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Friday, July 1, 2011

To Shun or Not to Shun


When I moved into this house, squirrels invaded my attic. There was a little section at the roof line that had developed a space large enough for a squirrel to squeeze through. So they scurried around above my head when I was in my bedroom. I bought a kindness trap and evicted them. Since then I have been at war with the pesky little creatures. They dig holes in my gardens, tear up my grass and scurry across my roof looking for weaknesses in my defensive perimeter. I have sprayed all sorts of noxious stuff around my house to chase them away. Hot pepper sauce seems to be the most effective, but it only lasts a short time. My adopted stray cat, Momma-Kitty is also somewhat effective, when she is not sleeping, that is. Basically, I want the squirrels to stay far, far away from my home. I want them never to be seen, to be shunned from the polite and orderly sphere that I have created around my kingdom. If I started to shoot them with a shotgun, I wonder if the neighbors would notice.

Which brings me to a strange concept that pops up occasionally in the church world – shunning. Jesus teaches his disciples to shun people in Matthew 18:15-20. If someone “sins against you” (NIV) we are instructed to talk to them privately, then with a witness, then in front of the church and then “treat him as you would a pagan or a tax collector”. Law abiding Jews of Jesus’ day shunned pagans and tax collectors, and so we have a clear way to handle conflict. Try to work things out, and if that fails, never speak to that person again. If we all followed this advice to the letter, the only people we would end up speaking with would be people who haven’t offended us yet – complete strangers.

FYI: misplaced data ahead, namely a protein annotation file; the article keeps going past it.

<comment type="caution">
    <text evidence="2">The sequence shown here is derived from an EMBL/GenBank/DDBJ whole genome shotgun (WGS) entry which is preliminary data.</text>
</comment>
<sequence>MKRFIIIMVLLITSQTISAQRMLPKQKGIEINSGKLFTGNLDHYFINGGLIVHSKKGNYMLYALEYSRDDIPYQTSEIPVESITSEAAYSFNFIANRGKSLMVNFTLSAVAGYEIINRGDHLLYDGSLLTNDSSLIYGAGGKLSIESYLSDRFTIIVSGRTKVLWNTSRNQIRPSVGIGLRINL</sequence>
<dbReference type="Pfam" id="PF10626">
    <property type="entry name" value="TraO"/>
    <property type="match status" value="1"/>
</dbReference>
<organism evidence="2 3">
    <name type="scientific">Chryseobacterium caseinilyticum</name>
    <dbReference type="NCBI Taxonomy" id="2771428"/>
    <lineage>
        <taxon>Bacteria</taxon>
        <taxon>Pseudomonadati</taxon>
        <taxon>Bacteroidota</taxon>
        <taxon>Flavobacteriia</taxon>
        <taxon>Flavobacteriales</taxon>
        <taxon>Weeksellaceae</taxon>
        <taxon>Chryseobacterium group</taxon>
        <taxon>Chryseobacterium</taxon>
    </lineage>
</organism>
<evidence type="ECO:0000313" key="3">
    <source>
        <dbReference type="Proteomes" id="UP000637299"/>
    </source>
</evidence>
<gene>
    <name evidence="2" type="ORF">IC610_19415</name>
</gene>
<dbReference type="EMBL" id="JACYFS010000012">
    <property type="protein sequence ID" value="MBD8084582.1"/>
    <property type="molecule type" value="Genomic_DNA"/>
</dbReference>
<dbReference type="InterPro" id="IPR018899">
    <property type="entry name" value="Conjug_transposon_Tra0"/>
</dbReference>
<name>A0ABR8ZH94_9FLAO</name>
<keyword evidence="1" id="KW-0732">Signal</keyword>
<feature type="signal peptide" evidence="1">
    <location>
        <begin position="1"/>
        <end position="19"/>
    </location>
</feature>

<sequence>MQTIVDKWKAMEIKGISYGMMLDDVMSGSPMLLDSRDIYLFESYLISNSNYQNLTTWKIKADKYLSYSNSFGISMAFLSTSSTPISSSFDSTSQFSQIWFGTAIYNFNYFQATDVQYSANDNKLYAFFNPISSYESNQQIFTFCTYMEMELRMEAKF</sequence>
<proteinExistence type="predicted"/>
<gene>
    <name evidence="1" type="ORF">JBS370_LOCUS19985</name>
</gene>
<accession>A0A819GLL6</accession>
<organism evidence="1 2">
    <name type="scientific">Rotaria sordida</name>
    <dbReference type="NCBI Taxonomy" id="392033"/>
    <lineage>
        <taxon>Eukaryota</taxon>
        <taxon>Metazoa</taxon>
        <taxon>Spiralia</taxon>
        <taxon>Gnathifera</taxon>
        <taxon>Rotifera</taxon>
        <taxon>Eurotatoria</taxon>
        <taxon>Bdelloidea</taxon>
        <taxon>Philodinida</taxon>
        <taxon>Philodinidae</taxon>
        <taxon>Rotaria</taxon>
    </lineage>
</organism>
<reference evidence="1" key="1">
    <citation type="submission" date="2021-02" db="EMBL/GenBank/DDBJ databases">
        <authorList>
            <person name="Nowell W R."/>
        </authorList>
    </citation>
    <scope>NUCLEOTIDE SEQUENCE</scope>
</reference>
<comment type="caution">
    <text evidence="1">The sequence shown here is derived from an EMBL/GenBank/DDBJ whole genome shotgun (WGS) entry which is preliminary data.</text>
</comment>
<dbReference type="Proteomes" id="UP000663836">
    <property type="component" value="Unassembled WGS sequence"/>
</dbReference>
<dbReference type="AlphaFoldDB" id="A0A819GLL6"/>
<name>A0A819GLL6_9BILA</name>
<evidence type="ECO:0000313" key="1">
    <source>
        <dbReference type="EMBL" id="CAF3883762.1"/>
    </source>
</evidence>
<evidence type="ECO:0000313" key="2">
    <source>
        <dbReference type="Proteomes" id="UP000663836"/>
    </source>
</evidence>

This is not the only passage in the Bible that promotes shunning. Hager and Ishmael are shunned by Abraham (Gen 21:8-21); people with skin diseases are shunned (Numbers 5:1-4); Jesus tells the disciples to shun whole towns (Matthew 10:14-15); and Paul tells his supporters to shun false prophets, and in one case names one – Alexander (2 Timothy 4:14-15). It appears to me that shunning is a normal response to adverse situations in the Bible.

And yet, shunning can be an abusive response to disagreements that tear families and communities apart. My Mom’s family is from Amish country and so I have learned a lot about those folks over the years. Shunning is used by that community to keep their members in line. They can’t arrest them, but they can separate a wayward member from his friends and family. And since they live in a society separate from the rest of the world, shunning is a powerful weapon that can break a person’s spirit and force them into obedience. I would guess that most of you think the Amish are quaint and harmless. I’m sorry but I disagree. They are a cult that limits the education, experiences, and resources of their members to control them. Shunning is their chief weapon, and believe me when I tell you, it works.

On the other hand, shunning, in the form of a restraining order, is properly used by the police when someone is threatening to do harm to you or your family. I’m sure that you have had someone in your life who was actively doing you harm. What was the best response? Get that person out of your life! The same goes for the church. Unfortunately there are people in this world who are toxic to churches. I had a member in Scranton who came to church with his girl friend, while his wife was sitting three rows in front of them. I had to tell him that he could come to church, but he could not bring the woman he was sleeping with to church while his wife was attending. The effect of that conversation was the same as shunning. He never returned to our church. But he was doing terrible harm to his wife, and to the rest of our church family. It had to stop and so it did.

The key to understanding shunning is the phrase “sins against you”. If someone is doing you harm or threatening to, they have to go. The people of Nazareth threatened to throw Jesus off of a cliff (Luke 4:14-30). It is no wonder he never returned to the town of his upbringing. If someone is doing something wrong but is not harming anyone but themselves, then we are to reach out. Thus Jesus ministered to sinners and tax collectors. I have ministered to many people who abused alcohol and/or drugs. If they are hurting only themselves, we try to save them. If they are doing evil to others, then I feel the necessity to do whatever possible to stop them. As always our biblical responses need to be measured with wisdom that comes from God.

As to the evil squirrels, in the fall when the acorns drop, they will start to dig up my garden again. Momma-Kitty will most likely be too busy sunning herself. Stronger measures must be taken to rid my world of this pestilence. I’m considering guided missiles.


Pastor Bill Whitehead

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